Managing Tomatoes Pests and Disease Without Using Heavy Chemicals
Tomatoes cop their fair share of pests and diseases and this can seriously effect how much fruit they produce. Climatic conditions play a large part in whether the pest or disease is going to become a problem. The best way to manage the build up of pests and diseases is to practice Integrated Pest Management (IPM) and crop rotation. By using these two methods, you don’t need to rely on heavy chemicals. IPM is using physical/mechanical, biological and chemical controls to manage pests and diseases. Crop rotation falls into the physical/mechanical group, as each season you plant the tomatoes in a different bed.
Viruses, bacteria and fungal diseases can enter the plant through wounds such as broken stems or through the roots or be transferred by sap sucking insects such as aphids, white fly, mites and mealy bugs. Pathogens can also be spread by wind and water.
Tomatoes are a summer/warm climate crop and are susceptible to fungal diseases that require humid conditions to thrive. The main fungal diseases are wilt and mildews. These diseases multiply by spores. Ideal conditions are: warm temperatures, moist air and a host plant such as a tomato. Spores can also survive in the soil, dead plant material and weeds growing near by.
The signs of wilt are the lower leaves become brown and papery, dry looking and hang down, while the top growth still looks healthy. The lower leaves look like they need water. But the disease interferes with the roots ability to take up moisture. Watering actually makes the problem worse.
There are two types of mildews – downy and powdery. Downy mildew is characterized by white spots or patches on the upper and lower parts of the leaf. Powdery mildew’s characteristics are the fungal spores start out as small white dots that gradually spread over the entire leaf. It also affects buds, stems and fruit.
Pests and Diseases Control Measures:
- Buy healthy seeds and seedlings
- Practice crop rotation
- Pick up any leaves on the ground and destroy them, don’t compost them
- In winter spray the soil with Lime Sulphur – it kills fungal spores
- Don’t water from overhead as it can spread the fungal spores
- Water at ground level
- Plant grafted tomatoes as they are more resistant to pests and diseases
- Make sure there is plenty of sunlight
- Make sure the air is able to circulate around the plants
- Don’t keep feeding the plants with nitrogen, it creates soft and sappy leaf growth which is susceptible to attack
- Make your own fungicide. See below for recipe.
- Apply fungicides early in the morning
Fungicide Recipe:Mix one level teaspoon of bicarb soda into one litre of water. Add one litre of skim milk and a pinch of Condy’s Crystals which you can get from a produce agent (someone that supplies to horse owners). Shake thoroughly and spray over leaves. Only lasts in the bottle about 1-2 days.
Blossom-End Rot is a physiological disease caused by lack of calcium or too much nitrogen. In regards to the calcium deficiency, it does not mean that the soil is in lacking calcium. There may be calcium in the soil, but the pH may be wrong, preventing the plant accessing it. Tomatoes like a soil with a pH between 5-7. If your soils pH is acidic and below 5, then the plant may not be able to take up the calcium. To overcome this problem, an application of garden lime is advised. This will raise the soils pH and enable the plant to access the calcium that is present in the soil. When you are preparing the soil to plant your tomatoes, a good handful of lime per plant will help.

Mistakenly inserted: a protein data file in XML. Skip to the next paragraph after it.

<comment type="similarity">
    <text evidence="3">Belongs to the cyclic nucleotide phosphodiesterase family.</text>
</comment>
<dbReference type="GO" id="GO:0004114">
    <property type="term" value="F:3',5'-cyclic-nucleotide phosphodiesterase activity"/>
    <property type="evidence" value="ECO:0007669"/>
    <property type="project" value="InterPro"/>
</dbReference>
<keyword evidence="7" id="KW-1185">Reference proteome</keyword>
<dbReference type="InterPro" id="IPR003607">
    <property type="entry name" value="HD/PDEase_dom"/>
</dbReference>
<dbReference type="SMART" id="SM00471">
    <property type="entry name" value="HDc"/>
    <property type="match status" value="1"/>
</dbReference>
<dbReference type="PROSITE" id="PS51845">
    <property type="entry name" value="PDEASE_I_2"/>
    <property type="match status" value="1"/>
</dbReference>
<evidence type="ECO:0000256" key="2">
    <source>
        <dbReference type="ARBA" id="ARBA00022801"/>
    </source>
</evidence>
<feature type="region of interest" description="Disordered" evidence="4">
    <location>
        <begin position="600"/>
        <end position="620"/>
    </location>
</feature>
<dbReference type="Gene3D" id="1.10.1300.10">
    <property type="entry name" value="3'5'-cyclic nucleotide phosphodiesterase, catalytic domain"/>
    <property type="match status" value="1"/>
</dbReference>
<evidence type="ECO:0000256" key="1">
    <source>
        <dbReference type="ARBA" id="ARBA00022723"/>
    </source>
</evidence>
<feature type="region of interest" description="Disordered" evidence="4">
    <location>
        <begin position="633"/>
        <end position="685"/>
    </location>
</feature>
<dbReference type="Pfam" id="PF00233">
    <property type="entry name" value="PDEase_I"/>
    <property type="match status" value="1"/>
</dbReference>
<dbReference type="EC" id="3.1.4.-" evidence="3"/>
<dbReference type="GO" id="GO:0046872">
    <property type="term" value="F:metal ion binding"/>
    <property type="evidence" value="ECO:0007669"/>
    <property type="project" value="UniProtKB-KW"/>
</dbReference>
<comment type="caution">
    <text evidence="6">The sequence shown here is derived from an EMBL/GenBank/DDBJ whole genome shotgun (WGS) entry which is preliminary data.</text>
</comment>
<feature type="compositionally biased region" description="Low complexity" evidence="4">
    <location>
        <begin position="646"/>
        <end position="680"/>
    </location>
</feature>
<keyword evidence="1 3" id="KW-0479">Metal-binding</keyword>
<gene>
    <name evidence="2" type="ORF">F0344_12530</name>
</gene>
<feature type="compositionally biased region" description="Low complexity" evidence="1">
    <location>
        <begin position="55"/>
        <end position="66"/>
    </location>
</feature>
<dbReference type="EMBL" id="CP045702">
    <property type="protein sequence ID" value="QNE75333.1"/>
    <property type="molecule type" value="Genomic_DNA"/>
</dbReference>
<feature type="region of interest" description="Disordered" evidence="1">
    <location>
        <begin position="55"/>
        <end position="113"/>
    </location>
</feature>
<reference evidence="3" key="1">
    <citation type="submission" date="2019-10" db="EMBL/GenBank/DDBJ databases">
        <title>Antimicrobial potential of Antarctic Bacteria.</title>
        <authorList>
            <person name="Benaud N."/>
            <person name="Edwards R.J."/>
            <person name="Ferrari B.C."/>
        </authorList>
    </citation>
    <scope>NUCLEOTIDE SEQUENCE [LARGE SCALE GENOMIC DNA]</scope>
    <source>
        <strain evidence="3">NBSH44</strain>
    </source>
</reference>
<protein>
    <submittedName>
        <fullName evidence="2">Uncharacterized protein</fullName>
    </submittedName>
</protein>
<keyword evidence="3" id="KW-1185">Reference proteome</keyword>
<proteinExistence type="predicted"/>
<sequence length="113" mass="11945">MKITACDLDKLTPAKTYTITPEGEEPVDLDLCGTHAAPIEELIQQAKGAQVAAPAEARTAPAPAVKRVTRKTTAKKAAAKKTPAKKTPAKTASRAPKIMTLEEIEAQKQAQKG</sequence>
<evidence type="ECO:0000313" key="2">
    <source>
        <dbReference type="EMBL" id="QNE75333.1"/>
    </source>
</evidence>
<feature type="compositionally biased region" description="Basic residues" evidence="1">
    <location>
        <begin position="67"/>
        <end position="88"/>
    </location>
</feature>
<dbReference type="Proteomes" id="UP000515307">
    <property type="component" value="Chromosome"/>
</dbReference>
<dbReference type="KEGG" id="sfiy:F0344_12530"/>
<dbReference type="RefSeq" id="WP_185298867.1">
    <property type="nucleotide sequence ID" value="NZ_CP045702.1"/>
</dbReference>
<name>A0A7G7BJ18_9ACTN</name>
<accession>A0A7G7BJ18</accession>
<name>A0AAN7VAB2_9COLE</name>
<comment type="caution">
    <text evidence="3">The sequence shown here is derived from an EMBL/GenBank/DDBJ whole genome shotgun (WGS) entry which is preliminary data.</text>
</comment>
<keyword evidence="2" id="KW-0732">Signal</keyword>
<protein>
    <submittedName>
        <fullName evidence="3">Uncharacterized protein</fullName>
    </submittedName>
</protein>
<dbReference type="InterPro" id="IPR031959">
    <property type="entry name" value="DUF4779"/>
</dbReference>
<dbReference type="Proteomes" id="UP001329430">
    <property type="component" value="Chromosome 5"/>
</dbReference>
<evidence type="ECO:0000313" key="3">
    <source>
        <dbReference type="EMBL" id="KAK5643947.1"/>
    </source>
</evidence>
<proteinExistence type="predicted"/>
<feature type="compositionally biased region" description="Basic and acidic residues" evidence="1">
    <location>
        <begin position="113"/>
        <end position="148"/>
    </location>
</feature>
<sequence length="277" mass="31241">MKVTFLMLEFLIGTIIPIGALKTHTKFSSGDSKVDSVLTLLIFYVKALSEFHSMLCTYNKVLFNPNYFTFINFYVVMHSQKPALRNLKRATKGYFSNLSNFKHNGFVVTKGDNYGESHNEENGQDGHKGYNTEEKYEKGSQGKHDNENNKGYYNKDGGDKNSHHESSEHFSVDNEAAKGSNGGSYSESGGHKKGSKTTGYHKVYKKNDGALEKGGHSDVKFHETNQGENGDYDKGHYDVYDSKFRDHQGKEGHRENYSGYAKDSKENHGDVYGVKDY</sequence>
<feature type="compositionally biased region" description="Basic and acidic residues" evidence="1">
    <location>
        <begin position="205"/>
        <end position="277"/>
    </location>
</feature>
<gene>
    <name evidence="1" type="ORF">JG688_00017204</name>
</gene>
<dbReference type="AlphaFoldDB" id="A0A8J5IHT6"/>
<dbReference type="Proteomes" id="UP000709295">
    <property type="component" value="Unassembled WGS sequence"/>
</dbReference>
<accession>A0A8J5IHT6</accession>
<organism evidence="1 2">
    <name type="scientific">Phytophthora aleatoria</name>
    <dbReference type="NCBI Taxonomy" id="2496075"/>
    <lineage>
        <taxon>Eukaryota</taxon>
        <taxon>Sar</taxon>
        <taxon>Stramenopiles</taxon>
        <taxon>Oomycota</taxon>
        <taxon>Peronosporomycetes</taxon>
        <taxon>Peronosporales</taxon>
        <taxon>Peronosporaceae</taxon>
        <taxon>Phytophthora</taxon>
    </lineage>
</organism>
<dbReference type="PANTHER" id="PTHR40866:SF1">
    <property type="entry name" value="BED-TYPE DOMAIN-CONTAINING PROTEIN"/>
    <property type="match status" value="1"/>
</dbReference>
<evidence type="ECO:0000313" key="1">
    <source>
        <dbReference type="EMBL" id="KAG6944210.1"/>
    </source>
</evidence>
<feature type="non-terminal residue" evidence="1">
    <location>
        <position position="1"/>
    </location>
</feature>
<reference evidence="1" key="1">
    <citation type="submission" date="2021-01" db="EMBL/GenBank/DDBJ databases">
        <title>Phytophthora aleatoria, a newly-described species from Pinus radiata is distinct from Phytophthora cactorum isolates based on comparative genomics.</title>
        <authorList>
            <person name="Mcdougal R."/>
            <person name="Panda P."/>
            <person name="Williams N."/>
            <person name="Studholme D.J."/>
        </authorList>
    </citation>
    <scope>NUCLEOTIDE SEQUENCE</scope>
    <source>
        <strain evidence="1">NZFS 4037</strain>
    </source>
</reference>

Tomatoes also attract their fare share of pests such as white fly, aphids, mealy bugs and mites. These are sap sucking insects and some have the ability to multiply asexually. That means the female is able to produce lots of clones without the male. It is important to control these pests because they can transfer viruses and bacterial diseases.
I recommend that you use a low toxic sprays such as Long Life Pyrethrin or a home made garlic or chilli spray. These types of sprays are called contact sprays and wash off easily after rain or being watered. They are not absorbed into plants vascular system like systemic sprays such as Confidor. If you read my article Vegetable Pests and Diseases you will find recipes to make your own pesticides. A sign that your tomato is being attacked by sap sucking insects is the leaves curl or bubble or go a silvery colour.When applying contact sprays it is important to actually spray it onto the pests, so I suggest you look under the leaves because that is where many pests cohabitate.
Some cultural tips to growing healthy tomatoes
- Put the plant in the full sun
- Check the soils pH and alter accordingly if it needs it
- Don’t over plant the garden bed
- Prepare the soil properly before planting with compost, blood and bone, potash and animal manure
- Put shade cloth over if the day is going to be extremely hot
- Water in the morning
The good thing about growing your own tomatoes is that you control what pesticides you apply to them. If you decide to use heavy chemicals then it is vital you obey the with holding period directions. The with holding period is the number of days you must wait until you can harvest the produce.
Growing your tomatoes is very rewarding but you do have to manage the pests and diseases, otherwise you will find that your efforts are being wasted. Observing and understanding what tomatoes require is the secret to growing healthy tomatoes. Integrated Pest Management and crop rotation are very valuable tools that if you put into practice, will reward you will delicious tomatoes without using nasty heavy chemicals.
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